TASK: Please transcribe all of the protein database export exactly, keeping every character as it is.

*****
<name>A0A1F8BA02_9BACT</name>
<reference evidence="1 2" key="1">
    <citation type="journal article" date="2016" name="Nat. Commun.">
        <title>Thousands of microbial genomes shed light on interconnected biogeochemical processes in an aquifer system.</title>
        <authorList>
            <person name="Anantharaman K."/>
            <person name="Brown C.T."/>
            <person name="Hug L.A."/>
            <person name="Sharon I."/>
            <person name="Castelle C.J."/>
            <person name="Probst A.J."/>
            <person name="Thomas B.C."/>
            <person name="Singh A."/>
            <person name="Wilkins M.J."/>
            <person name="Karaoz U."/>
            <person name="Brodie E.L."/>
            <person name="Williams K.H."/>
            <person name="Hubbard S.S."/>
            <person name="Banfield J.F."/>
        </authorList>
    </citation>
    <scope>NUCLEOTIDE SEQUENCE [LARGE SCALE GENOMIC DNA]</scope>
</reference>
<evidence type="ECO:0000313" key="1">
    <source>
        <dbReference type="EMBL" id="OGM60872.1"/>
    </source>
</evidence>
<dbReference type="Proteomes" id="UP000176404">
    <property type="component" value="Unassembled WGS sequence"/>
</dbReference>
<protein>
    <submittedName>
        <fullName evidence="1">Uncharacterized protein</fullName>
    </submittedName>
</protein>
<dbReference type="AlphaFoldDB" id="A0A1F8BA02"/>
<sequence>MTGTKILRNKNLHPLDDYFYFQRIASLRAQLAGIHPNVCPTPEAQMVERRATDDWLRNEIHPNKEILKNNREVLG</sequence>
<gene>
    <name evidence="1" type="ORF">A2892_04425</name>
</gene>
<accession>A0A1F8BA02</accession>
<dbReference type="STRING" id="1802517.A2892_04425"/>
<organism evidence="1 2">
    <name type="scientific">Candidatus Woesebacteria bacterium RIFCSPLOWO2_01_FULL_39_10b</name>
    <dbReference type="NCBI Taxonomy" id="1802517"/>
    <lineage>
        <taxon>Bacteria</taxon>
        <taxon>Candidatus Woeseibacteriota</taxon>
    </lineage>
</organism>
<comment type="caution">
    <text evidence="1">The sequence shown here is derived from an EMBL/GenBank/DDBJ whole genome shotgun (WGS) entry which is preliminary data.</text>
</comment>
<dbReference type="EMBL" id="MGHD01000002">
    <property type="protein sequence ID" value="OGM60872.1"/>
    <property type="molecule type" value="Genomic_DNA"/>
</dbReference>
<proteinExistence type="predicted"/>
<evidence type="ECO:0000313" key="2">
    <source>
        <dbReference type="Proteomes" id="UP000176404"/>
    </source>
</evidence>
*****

<name>A0A1F8BA02_9BACT</name>
<reference evidence="1 2" key="1">
    <citation type="journal article" date="2016" name="Nat. Commun.">
        <title>Thousands of microbial genomes shed light on interconnected biogeochemical processes in an aquifer system.</title>
        <authorList>
            <person name="Anantharaman K."/>
            <person name="Brown C.T."/>
            <person name="Hug L.A."/>
            <person name="Sharon I."/>
            <person name="Castelle C.J."/>
            <person name="Probst A.J."/>
            <person name="Thomas B.C."/>
            <person name="Singh A."/>
            <person name="Wilkins M.J."/>
            <person name="Karaoz U."/>
            <person name="Brodie E.L."/>
            <person name="Williams K.H."/>
            <person name="Hubbard S.S."/>
            <person name="Banfield J.F."/>
        </authorList>
    </citation>
    <scope>NUCLEOTIDE SEQUENCE [LARGE SCALE GENOMIC DNA]</scope>
</reference>
<evidence type="ECO:0000313" key="1">
    <source>
        <dbReference type="EMBL" id="OGM60872.1"/>
    </source>
</evidence>
<dbReference type="Proteomes" id="UP000176404">
    <property type="component" value="Unassembled WGS sequence"/>
</dbReference>
<protein>
    <submittedName>
        <fullName evidence="1">Uncharacterized protein</fullName>
    </submittedName>
</protein>
<dbReference type="AlphaFoldDB" id="A0A1F8BA02"/>
<sequence>MTGTKILRNKNLHPLDDYFYFQRIASLRAQLAGIHPNVCPTPEAQMVERRATDDWLRNEIHPNKEILKNNREVLG</sequence>
<gene>
    <name evidence="1" type="ORF">A2892_04425</name>
</gene>
<accession>A0A1F8BA02</accession>
<dbReference type="STRING" id="1802517.A2892_04425"/>
<organism evidence="1 2">
    <name type="scientific">Candidatus Woesebacteria bacterium RIFCSPLOWO2_01_FULL_39_10b</name>
    <dbReference type="NCBI Taxonomy" id="1802517"/>
    <lineage>
        <taxon>Bacteria</taxon>
        <taxon>Candidatus Woeseibacteriota</taxon>
    </lineage>
</organism>
<comment type="caution">
    <text evidence="1">The sequence shown here is derived from an EMBL/GenBank/DDBJ whole genome shotgun (WGS) entry which is preliminary data.</text>
</comment>
<dbReference type="EMBL" id="MGHD01000002">
    <property type="protein sequence ID" value="OGM60872.1"/>
    <property type="molecule type" value="Genomic_DNA"/>
</dbReference>
<proteinExistence type="predicted"/>
<evidence type="ECO:0000313" key="2">
    <source>
        <dbReference type="Proteomes" id="UP000176404"/>
    </source>
</evidence>